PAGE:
Posted on Monday, November 26, 2012 by Paul in Music
One Direction get elbowed aside after a single week by perhaps the most boring number one of the year. But first, rock classics on iTunes.
40. AC/DC – “Highway To Hell”
You might not have realised this, but AC/DC apparently weren’t available on iTunes until this week. The charming luddites have finally succumbed, and so a bit of a cherrypicking of their back catalogue is going on this week. There’s one more coming up.
AC/DC also don’t have many of their back catalogue videos on YouTube, presumably reflecting their prior policy of shunning all forms of electricity not connected to an amp. Hence the version of the video posted above, which was banged out to promote their soundtrack to Iron Man 2.
AC/DC are arguably one of the best known bands never to have had a top ten hit. Technically, and inexplicably, their biggest UK hit was the forgettable “Heatseeker”, which reached number 12 in 1988, but quite a few of their singles peaked around that region. “Highway to Hell” missed the top 40 on its original release in 1979, but a live version reached number 14 in 1992.
A re-entry for DJ Fresh’s first hit, which reached number 24 two years ago. A remix by ShyFX is being released at the start of December, and the promotion for that is presumably responsible for getting the original (which is not hugely dissimilar) back into the top 40.
36. Rihanna (featuring David Guetta) – “Right Now”
This is a track from her new album “Unapologetic”, which predictably enters the chart at number one. Presumably it’s being cherrypicked because of the Guetta credit. It’s not officially on YouTube, but you won’t have trouble finding it if you want to.
A couple of other tracks from the album also made the top 75 – “Half Of Me” at 75, and (predictably but depressingly) the Chris Brown duet “Nobody’s Business” at 63. The current single “Diamonds” is still in the top 10.
I don’t normally mention fallers, but this is down 21 places in its second week. You see what I meant about their frontloaded sales?
27. AC/DC – “Back in Black”
The second of two AC/DC back catalogue tracks to make the top forty. Incredibly, this is an outright new entry – despite being universally regarded as a rock classic, “Back in Black” has never previously made the top 40.
Also being raided from the back catalogue: “You Shook Me All Night Long” at 42; “Thunderstruck” at 44; and “Whole Lotta Rosie” at 68. The new album “Live at River Plate” also makes 14 on the album chart.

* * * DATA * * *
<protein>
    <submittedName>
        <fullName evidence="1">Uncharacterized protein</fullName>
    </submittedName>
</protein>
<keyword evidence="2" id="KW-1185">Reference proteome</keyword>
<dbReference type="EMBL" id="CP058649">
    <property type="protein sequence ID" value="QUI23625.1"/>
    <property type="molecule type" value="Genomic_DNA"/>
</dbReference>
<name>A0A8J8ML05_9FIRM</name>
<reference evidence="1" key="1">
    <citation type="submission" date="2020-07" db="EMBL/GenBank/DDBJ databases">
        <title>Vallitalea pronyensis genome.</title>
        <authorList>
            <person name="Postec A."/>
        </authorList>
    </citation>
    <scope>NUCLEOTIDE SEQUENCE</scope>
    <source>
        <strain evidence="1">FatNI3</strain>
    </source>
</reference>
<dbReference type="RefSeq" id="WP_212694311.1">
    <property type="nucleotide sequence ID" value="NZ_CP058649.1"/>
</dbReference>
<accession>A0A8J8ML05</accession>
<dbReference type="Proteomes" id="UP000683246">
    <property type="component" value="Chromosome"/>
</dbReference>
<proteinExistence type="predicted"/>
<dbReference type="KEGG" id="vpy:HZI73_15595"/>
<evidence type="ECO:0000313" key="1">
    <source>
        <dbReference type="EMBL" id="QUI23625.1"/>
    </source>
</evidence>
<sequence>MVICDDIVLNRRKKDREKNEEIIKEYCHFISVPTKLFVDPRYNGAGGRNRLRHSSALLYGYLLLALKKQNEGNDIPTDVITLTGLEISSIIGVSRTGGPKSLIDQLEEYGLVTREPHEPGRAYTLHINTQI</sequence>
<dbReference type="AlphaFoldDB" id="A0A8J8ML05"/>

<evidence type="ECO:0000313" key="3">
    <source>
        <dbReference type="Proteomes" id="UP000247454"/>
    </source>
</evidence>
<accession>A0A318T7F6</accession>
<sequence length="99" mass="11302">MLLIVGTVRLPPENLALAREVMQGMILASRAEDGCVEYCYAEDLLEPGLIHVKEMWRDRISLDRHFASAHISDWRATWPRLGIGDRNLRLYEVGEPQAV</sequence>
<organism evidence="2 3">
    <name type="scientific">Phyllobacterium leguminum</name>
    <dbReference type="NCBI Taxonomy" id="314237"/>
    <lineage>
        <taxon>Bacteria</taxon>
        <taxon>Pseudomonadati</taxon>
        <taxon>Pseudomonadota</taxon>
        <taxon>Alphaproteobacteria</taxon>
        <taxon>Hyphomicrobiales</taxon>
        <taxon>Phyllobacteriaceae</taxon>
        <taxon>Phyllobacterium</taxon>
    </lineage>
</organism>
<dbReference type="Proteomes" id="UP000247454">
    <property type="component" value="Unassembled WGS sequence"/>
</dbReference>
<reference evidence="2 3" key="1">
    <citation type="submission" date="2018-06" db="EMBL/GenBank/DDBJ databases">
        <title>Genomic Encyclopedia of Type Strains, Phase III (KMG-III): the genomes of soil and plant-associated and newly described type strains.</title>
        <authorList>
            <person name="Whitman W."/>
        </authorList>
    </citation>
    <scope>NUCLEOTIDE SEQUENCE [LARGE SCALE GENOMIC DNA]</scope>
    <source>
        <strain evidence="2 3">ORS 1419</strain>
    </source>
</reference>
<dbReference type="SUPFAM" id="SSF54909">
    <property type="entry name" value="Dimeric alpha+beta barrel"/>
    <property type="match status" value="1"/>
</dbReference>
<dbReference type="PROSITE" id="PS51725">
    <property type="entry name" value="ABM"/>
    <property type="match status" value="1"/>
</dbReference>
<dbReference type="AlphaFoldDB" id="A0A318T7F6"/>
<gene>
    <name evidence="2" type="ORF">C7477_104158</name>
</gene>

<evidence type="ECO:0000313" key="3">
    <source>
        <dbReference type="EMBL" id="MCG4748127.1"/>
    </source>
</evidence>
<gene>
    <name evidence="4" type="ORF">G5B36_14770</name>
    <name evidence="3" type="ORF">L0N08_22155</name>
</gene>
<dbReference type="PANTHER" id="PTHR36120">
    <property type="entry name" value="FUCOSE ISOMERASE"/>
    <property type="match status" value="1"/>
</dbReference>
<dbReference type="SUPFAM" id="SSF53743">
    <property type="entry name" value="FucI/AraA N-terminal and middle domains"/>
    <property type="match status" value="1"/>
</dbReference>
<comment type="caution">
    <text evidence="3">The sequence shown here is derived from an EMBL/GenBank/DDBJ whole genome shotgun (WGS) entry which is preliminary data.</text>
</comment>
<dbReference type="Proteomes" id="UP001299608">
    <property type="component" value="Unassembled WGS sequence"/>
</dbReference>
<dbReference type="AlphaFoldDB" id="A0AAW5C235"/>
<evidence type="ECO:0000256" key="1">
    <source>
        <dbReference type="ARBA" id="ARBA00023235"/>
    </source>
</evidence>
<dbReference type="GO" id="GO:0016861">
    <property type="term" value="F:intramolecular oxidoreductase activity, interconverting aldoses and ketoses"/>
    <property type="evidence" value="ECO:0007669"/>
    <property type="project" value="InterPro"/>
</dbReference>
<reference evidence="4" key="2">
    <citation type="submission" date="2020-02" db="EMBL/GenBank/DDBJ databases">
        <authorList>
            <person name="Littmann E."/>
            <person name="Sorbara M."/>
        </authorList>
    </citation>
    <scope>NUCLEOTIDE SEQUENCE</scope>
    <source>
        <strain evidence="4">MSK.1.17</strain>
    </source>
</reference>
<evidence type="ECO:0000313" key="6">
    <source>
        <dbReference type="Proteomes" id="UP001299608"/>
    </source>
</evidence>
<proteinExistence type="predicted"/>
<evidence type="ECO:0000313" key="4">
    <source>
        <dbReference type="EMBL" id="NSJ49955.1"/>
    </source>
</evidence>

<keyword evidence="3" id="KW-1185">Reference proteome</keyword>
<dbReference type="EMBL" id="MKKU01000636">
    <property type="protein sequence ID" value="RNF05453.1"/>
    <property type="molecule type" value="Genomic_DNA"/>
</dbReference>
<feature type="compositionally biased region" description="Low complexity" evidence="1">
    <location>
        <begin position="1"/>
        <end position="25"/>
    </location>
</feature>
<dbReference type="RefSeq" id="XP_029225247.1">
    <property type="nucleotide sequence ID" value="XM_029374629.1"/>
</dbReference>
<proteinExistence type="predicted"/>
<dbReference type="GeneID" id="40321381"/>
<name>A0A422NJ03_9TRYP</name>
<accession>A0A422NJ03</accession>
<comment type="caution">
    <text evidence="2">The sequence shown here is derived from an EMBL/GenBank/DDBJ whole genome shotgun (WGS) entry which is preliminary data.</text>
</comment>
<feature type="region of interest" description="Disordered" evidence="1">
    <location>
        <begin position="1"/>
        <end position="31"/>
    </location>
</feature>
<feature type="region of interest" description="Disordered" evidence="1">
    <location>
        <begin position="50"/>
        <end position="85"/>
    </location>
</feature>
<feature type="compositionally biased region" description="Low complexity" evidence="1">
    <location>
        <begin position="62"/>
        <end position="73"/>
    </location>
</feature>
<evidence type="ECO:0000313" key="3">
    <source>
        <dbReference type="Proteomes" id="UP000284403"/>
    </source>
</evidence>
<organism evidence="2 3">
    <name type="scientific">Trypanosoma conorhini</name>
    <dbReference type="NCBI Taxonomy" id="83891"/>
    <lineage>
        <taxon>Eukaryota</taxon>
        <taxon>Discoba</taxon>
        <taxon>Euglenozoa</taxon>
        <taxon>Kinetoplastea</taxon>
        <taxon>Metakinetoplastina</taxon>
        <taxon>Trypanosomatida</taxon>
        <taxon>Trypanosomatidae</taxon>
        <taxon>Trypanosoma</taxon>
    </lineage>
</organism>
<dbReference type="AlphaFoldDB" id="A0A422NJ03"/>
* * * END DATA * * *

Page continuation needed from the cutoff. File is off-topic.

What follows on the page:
14. Rudimental (featuring John Newman and Alex Clare) – “Not Giving In”
The follow-up to “Feel The Love”, which made number one in June, is on similar soul/drum’n’bass lines, and doesn’t match its predecessor’s success. But it’s still a good single, and the rise-above-adversity video is better than the set of slum-tourism cliches you might initially expect. John Newman was the singer on the previous single, Alex Clare is the guy who did “Too Close”.
Down nine places in its second week out, and that’s going to worry some people. As of Monday evening, it’s at 18 on iTunes.
A similar problem afflicts its rival from last week, “Locked Out of Heaven” by Bruno Mars, which drops from 2 to 9 – though it’s likely to rebound, since it was on the X Factor results show.
This hasn’t been standard behaviour for high new entries in a while, so it’s odd to see it happen to three records in one week.
5. Alicia Keys – “Girl on Fire”
Finally arriving in the UK a good two months after most of the world got it, this is the lead single from Keys’ next album, and her first new material in about two and a half years. It’s the sort of material that used to work well for Leona Lewis.
You know who you should really admire, though? Billy Squier’s lawyers. His 1980 single “The Big Beat”, which is largely unheard of in the UK, happens to open with an easy-to-sample drum riff that consequently crops up rather frequently on other people’s records. And when it does, his lawyers consistently get him a co-writing credit, just for the drums. He’s got one for this, even though it just uses the riff in slowed down form. You may also recognise them from Jay-Z’s “99 Problems”, or (in undiluted form, and with some of the original vocal intact) Dizzee Rascal’s “Fix Up Look Sharp”.